Wednesday, September 11, 2013

Should a Blind Person Have a Right to Carry a Gun

In my newsfeed I saw this story about Michael Barber, a resident of Iowa and also a senior officer of the National Federation of the Blind in Iowa.

The story discusses Barber's recent purchase of a gun and his successful application to carry a firearm

In the past I have handled firearms. In England I was a regular shooter at several clay pigeon shooting grounds and quite a proficient shot with a shotgun, on one occasion I achieved a perfect 100 score on a skeet shooting round. Of course at that time I had perfect vision.

Since coming to the United States I have visited a local shooting range for instruction in shooting a handgun and did some target practice achieving a score of 90/100 and that only using the guidance of my instructor to aim and fire as the target, though visible to me was a dark blurr.

I do not however carry a gun. For me it is merely a matter of personal choice. I would not know how to maintain a gun safely, with a myriad of small parts it would be a  nightmare just trying to keep it in good working order.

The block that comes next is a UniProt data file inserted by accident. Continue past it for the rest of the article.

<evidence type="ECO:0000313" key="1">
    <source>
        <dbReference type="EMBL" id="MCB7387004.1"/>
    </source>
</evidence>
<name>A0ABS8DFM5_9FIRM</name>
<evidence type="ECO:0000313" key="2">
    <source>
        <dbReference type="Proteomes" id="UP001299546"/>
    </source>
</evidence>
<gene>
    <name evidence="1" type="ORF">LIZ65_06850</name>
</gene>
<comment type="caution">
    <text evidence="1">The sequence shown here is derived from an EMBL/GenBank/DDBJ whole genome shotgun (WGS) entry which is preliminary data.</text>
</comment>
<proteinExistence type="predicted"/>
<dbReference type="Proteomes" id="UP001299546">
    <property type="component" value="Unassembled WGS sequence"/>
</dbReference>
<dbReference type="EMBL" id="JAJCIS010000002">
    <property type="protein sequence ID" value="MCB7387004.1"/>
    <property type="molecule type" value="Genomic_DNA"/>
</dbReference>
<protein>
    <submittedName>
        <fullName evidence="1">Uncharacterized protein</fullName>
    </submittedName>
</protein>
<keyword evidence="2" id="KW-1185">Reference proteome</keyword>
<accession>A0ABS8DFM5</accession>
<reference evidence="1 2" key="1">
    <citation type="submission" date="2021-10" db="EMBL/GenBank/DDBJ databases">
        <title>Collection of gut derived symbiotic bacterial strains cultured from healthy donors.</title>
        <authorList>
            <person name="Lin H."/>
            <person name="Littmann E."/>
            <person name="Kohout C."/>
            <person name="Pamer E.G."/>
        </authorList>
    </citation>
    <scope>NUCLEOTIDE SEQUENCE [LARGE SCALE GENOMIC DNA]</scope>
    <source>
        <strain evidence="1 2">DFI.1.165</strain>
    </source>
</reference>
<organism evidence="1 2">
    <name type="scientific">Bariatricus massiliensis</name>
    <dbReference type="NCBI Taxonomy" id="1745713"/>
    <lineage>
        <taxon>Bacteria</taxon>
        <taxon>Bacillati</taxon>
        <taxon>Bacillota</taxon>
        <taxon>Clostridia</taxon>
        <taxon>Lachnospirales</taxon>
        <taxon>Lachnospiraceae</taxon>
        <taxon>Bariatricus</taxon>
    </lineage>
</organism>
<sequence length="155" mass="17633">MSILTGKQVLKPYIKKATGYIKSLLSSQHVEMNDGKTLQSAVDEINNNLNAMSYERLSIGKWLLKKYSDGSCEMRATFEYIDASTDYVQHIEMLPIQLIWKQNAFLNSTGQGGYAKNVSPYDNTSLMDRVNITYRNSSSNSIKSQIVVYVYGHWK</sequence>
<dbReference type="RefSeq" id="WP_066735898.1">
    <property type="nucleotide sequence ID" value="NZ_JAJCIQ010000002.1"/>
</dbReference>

I do however feel that Mr. Barber is doing a good thing in that he is publicizing a positive aspect of blindness. That is blindness does not mean that we are unable to enjoy the rights granted to us in the United States.

Mr. Barber also comments in the report that he is waiting for a car that will allow the blind to drive. I too am eagerly awaiting that piece of hardware too. I would love to drive again. The motor industry is very close to creating  the vehicle, but it is legislation that insists that a licensed and sighted person be behind the wheel when the vehicle is in operation.

Do you think that our legislators of today might be as far seeing as the Founding Fathers and allow the blind driver to drive assistive technology equipped cars on the public road. The Founding Fathers never said "All except the blind can carry arms."

You can read the full story at The Des Moines Register Website.